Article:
Council did make a decision to maintain the beaver boardwalk funds of $60,000 in the 2020 operating budget, following discussions surrounding the Beaver Boardwalk maintenance budget.

The $60,000 allocated to the maintenance was set to come to an end after 2020, yet the town hasn’t maximized these funds due to regulations and the wait for approvals on applications.

Since Alberta Environment and Parks (AEP) hasn’t responded to the town, administration felt these funds could be removed.

Laura Howarth, director of community services, stated that as they wait for approval, the $60,000 is not even considered a bandaid anymore for the project.

Mayor Michaels expressed the need for flexibility in the budget if AEP approval is granted or recommendations come forward.

Beaver Boardwalk committee member, Coun. Albert Ostashek, believes a response from AEP is near. 

Hans Van Klavern, parks, recreation & culture manager, confirmed the current request to AEP is for all required maintenance for a ten year period.

Tackling the list of civic agencies, council made the decision to include the $20,000 annual donation to STARS in the 2020 budget as it was deemed an essential service.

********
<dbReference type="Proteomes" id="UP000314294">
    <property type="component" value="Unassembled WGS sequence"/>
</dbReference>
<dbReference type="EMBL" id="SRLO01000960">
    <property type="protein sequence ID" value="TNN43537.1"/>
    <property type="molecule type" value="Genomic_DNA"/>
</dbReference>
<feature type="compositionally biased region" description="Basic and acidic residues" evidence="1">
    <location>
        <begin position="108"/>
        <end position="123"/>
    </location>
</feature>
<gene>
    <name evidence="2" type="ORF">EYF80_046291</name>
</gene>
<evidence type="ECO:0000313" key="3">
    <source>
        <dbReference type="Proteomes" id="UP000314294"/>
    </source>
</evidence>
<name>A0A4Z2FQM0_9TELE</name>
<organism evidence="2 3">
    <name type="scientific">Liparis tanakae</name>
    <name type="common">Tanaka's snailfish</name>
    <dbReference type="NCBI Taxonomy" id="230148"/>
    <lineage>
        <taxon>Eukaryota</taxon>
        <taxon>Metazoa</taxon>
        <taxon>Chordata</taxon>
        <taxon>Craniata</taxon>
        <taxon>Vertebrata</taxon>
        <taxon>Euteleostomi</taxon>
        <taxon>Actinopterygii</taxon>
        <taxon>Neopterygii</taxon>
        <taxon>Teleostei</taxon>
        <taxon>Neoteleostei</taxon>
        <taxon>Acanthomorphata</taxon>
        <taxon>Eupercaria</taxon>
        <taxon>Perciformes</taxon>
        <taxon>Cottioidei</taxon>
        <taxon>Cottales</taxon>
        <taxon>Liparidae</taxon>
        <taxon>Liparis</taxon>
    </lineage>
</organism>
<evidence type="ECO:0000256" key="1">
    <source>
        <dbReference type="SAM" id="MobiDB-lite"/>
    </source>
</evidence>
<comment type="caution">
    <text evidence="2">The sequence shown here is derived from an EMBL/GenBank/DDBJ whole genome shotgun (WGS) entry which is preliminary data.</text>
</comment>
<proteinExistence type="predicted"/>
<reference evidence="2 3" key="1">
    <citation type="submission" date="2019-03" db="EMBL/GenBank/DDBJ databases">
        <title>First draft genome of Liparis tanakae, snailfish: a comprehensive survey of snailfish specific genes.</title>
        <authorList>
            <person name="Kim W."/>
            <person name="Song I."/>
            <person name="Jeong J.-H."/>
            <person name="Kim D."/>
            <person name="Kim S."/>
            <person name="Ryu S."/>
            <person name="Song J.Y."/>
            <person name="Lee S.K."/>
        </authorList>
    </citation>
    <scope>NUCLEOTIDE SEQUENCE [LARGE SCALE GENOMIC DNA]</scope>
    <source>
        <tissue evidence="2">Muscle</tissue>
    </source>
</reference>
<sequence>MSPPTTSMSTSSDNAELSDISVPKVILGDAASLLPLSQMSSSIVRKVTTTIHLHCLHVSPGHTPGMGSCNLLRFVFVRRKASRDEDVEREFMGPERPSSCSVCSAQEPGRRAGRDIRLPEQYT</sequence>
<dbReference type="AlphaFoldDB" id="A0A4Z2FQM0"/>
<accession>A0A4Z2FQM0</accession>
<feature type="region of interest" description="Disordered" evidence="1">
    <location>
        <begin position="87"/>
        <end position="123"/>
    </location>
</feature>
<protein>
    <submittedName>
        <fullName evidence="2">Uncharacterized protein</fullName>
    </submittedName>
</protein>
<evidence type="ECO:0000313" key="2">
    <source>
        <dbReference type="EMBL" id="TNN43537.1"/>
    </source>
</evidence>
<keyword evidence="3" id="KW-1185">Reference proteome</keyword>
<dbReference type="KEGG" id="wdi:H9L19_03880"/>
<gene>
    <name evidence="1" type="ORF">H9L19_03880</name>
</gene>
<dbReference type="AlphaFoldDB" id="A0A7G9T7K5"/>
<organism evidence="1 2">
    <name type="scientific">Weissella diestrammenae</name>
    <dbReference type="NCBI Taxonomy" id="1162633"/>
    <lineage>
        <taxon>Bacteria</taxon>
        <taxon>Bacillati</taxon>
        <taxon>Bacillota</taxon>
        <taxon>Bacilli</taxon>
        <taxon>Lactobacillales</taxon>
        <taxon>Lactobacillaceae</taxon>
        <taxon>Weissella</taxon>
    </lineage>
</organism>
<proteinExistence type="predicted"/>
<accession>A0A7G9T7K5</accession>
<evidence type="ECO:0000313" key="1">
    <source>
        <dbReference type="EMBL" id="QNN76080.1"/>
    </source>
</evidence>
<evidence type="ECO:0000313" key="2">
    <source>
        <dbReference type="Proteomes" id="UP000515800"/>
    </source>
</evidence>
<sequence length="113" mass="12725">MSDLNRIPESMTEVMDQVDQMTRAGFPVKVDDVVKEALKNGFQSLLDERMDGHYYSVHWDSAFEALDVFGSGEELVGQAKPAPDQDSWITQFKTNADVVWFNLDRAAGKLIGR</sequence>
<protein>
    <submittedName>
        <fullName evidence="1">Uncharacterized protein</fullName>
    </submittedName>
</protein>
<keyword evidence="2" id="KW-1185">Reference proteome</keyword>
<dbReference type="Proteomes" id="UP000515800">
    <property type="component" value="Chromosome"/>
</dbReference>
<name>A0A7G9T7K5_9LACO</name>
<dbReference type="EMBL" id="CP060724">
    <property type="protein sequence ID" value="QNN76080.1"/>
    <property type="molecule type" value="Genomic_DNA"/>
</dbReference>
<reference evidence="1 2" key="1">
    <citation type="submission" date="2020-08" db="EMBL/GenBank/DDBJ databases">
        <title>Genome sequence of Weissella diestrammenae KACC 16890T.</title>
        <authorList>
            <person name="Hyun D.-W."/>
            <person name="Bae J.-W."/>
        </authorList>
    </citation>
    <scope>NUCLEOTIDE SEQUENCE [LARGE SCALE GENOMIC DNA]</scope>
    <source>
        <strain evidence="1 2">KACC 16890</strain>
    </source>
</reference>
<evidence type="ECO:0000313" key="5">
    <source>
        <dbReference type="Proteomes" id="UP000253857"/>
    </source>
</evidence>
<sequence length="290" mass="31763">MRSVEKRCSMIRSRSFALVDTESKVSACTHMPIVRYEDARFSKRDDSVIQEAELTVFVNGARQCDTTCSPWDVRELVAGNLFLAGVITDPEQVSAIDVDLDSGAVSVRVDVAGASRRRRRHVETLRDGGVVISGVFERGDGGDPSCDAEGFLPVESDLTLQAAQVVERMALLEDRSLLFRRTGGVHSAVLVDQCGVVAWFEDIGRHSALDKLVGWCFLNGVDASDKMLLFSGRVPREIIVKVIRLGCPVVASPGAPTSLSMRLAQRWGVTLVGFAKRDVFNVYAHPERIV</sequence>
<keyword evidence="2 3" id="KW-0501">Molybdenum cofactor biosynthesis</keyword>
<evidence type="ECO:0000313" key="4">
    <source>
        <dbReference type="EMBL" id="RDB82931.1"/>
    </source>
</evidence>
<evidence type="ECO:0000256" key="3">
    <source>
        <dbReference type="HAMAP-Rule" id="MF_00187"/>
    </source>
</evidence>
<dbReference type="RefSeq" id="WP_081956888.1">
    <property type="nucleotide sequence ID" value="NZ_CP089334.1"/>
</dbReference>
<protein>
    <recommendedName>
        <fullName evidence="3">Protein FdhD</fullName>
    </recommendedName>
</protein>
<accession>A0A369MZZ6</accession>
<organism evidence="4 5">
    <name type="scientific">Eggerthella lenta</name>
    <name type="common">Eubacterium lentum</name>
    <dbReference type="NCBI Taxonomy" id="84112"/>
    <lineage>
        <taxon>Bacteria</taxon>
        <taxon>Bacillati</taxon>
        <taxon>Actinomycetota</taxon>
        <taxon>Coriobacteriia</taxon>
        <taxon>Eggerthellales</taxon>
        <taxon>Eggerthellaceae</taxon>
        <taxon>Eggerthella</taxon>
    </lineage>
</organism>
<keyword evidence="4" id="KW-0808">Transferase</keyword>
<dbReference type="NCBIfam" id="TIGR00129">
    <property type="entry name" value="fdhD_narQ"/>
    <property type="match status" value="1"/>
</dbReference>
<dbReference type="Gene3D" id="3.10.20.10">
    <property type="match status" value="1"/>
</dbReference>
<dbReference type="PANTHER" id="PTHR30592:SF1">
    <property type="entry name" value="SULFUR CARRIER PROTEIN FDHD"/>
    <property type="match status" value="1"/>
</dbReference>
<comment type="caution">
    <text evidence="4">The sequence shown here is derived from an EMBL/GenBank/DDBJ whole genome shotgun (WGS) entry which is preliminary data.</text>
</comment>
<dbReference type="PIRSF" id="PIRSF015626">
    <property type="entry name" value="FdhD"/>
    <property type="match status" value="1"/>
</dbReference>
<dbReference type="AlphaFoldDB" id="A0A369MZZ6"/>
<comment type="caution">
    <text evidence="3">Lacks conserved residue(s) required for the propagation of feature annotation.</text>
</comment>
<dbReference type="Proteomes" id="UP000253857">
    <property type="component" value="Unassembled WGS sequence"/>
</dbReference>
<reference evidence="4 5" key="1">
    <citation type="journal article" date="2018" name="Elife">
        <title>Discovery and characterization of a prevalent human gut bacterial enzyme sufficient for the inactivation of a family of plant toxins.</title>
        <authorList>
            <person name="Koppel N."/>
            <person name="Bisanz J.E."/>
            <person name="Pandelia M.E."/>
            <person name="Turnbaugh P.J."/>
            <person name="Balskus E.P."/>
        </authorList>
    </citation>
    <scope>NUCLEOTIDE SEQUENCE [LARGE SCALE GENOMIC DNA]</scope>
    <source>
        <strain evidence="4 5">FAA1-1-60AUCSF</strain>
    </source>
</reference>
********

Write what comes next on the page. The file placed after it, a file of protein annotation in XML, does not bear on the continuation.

Coun. JoAnn Race made a motion to include $10,000 for Hinton Employment and Learning Place (HELP), which was voted down.

Council then voted to include the disc golf project of a parking lot for $35,500 contingent on a civic agencies report requested at the previous meeting and further decision of council.

Due to lack of funds for this project, a motion was tabled until further discussion to fund the disc golf parking lot through transfer to reserves to be funded through an increase in taxation in Ostashek stated that it is an irresponsible move from council to add projects without knowing the full scope of the project and not knowing where funding will come from.

“If council is going to dictate if a capital project is going to go ahead then they need to dictate where it’s going to be funded from and I’m not comfortable taking funding away from any of the projects that have already been prioritized to help fund this one,” said Ostashek.